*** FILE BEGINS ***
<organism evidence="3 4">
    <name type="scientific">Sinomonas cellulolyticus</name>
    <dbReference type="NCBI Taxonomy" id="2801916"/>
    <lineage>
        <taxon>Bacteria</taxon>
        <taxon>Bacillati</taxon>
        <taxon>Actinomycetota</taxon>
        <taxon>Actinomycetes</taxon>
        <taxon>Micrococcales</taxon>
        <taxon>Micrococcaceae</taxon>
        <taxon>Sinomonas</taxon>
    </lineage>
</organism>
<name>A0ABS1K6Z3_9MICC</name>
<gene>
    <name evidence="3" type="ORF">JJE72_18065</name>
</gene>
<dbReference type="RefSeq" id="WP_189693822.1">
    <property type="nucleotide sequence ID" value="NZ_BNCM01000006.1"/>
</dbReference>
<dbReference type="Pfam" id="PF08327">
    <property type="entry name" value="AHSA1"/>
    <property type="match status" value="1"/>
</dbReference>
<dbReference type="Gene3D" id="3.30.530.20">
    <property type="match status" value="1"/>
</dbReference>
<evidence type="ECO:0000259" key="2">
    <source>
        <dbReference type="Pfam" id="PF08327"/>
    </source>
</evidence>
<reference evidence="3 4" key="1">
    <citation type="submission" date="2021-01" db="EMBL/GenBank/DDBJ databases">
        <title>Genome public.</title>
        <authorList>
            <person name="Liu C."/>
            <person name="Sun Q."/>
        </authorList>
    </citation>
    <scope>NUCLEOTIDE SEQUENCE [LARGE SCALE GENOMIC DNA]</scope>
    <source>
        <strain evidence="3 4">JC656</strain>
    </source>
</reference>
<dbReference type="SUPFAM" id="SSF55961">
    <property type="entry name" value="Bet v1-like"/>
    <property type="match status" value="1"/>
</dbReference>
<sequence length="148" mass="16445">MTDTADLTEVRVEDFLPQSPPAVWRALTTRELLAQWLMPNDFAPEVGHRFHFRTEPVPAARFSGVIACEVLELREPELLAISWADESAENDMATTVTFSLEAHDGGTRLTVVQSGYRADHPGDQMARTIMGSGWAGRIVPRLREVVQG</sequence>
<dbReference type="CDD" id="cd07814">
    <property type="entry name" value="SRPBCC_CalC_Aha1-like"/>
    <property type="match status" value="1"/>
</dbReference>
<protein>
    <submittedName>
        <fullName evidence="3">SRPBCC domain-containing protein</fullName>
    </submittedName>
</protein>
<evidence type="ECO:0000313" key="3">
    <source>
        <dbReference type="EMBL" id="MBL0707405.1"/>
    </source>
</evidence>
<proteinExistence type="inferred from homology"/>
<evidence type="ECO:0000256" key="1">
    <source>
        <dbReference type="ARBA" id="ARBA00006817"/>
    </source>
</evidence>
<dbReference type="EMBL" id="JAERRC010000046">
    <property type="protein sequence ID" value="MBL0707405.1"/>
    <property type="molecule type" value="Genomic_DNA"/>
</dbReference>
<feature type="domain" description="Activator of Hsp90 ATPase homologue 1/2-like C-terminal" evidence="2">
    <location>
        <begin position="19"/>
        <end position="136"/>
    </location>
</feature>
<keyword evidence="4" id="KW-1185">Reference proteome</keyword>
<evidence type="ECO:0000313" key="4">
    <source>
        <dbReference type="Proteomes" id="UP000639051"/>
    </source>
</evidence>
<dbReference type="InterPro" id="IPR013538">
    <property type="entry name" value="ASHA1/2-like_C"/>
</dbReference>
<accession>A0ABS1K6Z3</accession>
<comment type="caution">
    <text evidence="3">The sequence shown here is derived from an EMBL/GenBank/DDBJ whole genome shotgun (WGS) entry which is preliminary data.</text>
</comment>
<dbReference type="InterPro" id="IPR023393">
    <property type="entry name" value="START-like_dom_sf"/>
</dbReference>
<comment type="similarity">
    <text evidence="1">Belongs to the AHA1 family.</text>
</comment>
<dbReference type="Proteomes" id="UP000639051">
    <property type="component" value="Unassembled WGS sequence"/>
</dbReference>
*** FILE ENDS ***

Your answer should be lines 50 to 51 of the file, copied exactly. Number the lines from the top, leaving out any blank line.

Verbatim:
<sequence length="148" mass="16445">MTDTADLTEVRVEDFLPQSPPAVWRALTTRELLAQWLMPNDFAPEVGHRFHFRTEPVPAARFSGVIACEVLELREPELLAISWADESAENDMATTVTFSLEAHDGGTRLTVVQSGYRADHPGDQMARTIMGSGWAGRIVPRLREVVQG</sequence>
<dbReference type="CDD" id="cd07814">